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Perioperative management with phosphodiesterase type 5 inhibitor and prostaglandin E1 for moderate portopulmonary hypertension following adult-to-adult living-donor liver transplantation: a case report

  • Takashi Onoe1, 2Email author,
  • Asuka Tanaka1,
  • Kohei Ishiyama1, 2,
  • Kentaro Ide1,
  • Hirotaka Tashiro1, 2 and
  • Hideki Ohdan1
Surgical Case Reports20184:15

https://doi.org/10.1186/s40792-018-0423-6

Received: 1 December 2017

Accepted: 30 January 2018

Published: 7 February 2018

Abstract

Background

Portopulmonary hypertension (PPH) is a relatively rare but well-recognized complication of end-stage liver disease. Moderate or severe PPH (mean pulmonary artery pressure [mPAP] ≥ 35 mmHg) is usually a contraindication for liver transplantation due to high operation-related mortality. Here, we report on a patient with moderate PPH whose condition was successfully managed with a phosphodiesterase type 5 (PDE5) inhibitor (tadalafil) and prostaglandin E1, who experienced rapid improvement of PPH after living-donor liver transplantation (LDLT).

Case presentation

A 63-year-old woman with alcoholic decompensated cirrhosis was referred to our hospital for LDLT. She had mild dyspnea on exertion as well as fatigue. Echocardiography and subsequent cardiac catheterization revealed a high mPAP (35 mmHg), and she was diagnosed with moderate PPH. We commenced treatment with oral tadalafil for the PPH. A second preoperative echocardiography demonstrated improved PPH, and she underwent LDLT. An intravenous infusion of prostaglandin E1 was introduced instead of tadalafil during and after the operation.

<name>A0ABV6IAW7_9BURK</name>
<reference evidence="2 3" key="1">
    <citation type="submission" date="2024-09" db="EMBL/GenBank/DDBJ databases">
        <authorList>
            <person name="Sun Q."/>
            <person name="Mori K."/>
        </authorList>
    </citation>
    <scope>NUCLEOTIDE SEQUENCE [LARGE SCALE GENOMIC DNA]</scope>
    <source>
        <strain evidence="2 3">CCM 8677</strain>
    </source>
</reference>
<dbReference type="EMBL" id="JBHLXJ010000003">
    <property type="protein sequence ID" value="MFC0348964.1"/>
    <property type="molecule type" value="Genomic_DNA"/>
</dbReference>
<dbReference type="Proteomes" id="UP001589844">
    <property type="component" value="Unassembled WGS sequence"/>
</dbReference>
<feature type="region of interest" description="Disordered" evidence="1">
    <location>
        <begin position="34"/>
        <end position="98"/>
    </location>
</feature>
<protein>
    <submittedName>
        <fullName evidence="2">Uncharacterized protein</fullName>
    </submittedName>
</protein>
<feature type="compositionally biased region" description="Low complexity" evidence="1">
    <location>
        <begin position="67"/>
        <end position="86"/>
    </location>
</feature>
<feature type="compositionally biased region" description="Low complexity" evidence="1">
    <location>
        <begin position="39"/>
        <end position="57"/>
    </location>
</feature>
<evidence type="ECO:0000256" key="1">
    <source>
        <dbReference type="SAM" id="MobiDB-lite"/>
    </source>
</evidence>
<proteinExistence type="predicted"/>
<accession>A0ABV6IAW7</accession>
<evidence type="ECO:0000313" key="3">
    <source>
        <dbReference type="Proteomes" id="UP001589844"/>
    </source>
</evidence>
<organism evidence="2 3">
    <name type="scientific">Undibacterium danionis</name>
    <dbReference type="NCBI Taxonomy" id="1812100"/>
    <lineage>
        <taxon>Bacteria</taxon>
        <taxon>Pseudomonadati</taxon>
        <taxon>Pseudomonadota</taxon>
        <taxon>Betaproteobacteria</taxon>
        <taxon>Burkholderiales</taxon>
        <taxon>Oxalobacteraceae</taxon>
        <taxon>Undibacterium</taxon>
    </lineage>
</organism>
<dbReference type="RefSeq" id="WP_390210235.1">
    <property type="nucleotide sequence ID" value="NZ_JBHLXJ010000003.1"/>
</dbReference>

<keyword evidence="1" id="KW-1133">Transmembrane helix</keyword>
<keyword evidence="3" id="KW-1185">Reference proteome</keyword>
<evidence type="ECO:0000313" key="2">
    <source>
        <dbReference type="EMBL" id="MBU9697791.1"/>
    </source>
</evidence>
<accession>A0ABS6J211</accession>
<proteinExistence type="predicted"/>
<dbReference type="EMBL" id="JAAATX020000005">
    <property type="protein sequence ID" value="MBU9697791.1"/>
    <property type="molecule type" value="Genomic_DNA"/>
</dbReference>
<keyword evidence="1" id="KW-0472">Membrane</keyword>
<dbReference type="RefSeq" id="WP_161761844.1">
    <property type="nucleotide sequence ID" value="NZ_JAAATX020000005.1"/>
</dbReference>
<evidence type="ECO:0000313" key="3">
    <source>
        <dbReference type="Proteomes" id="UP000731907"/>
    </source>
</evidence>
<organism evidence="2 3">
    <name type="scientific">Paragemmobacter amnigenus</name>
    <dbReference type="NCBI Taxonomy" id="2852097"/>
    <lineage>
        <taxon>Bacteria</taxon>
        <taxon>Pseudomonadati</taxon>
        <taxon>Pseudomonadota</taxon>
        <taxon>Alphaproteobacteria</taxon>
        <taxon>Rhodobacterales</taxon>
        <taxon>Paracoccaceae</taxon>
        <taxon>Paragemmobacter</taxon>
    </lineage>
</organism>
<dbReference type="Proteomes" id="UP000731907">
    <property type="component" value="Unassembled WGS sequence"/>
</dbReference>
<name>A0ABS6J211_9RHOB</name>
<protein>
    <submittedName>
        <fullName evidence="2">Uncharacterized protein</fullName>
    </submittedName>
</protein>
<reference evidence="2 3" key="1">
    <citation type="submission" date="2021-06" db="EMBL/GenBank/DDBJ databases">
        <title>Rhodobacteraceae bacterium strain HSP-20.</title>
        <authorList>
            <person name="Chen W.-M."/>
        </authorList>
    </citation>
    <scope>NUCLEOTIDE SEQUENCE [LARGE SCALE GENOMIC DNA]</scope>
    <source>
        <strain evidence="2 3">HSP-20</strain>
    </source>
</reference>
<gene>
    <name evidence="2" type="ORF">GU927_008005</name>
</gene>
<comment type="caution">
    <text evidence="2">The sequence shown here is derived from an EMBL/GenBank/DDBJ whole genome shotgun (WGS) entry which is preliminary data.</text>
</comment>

The mPAP value showed a rapid decrease in mPAP value to 22 mmHg in 2 days. After discontinuation of the prostaglandin E1, the mPAP value remained 23 mmHg. Postoperative catheterization 2 months after LDLT showed no exacerbation of PPH. She was discharged on foot 70 days after LDLT in good condition and has shown a good clinical condition more than 2 years after LDLT.

Conclusion

LDLT could be a radical treatment for PPH with careful management and adequate patient selection. PDE5 inhibitor and PGE1 is effective and feasible for perioperative management of the patient with moderate portopulmonary hypertension in LDLT.

Keywords

Cardiac complicationLiving-donor liver transplantationPhosphodiesterase type 5 inhibitorPortopulmonary hypertension

Background

Portopulmonary hypertension (PPH) is defined by the coexistence of portal and pulmonary hypertension and is a relatively rare but well-recognized complication of end-stage liver disease. PPH is diagnosed in up to 12.5% of patients for whom orthotopic liver transplantation is planned [1]. PPH can be categorized into mild (mean pulmonary artery pressure [mPAP] of 25–34 mmHg) or moderate to severe (mPAP ≥ 35 mmHg) [1, 2]. Without prior attempts to reduce pulmonary pressure, moderate PPH (mPAP 35–50 mmHg) causes an estimated 50% mortality rate after liver transplantation and severe PPH (mPAP > 50 mmHg) may result in a 100% mortality rate [3, 4]. Based on these results, it has been recommended that liver transplantation should not be considered if a patient’s mPAP value is ≥ 45 mmHg; vasodilation treatment before liver transplantation should be considered if the mPAP value is 35–45 mmHg [5].

Phosphodiesterase type 5 (PDE5) inhibitors have recently attracted attention as selective pulmonary vasodilators. Here, we report a case of a patient with decompensated liver cirrhosis complicated by moderate PPH who underwent adult-to-adult living-donor liver transplantation (LDLT) with successful perioperative management using the PDE5 inhibitor, tadalafil in combination with prostaglandin E1, and showed a rapid improvement of PPH after LDLT.

Case presentation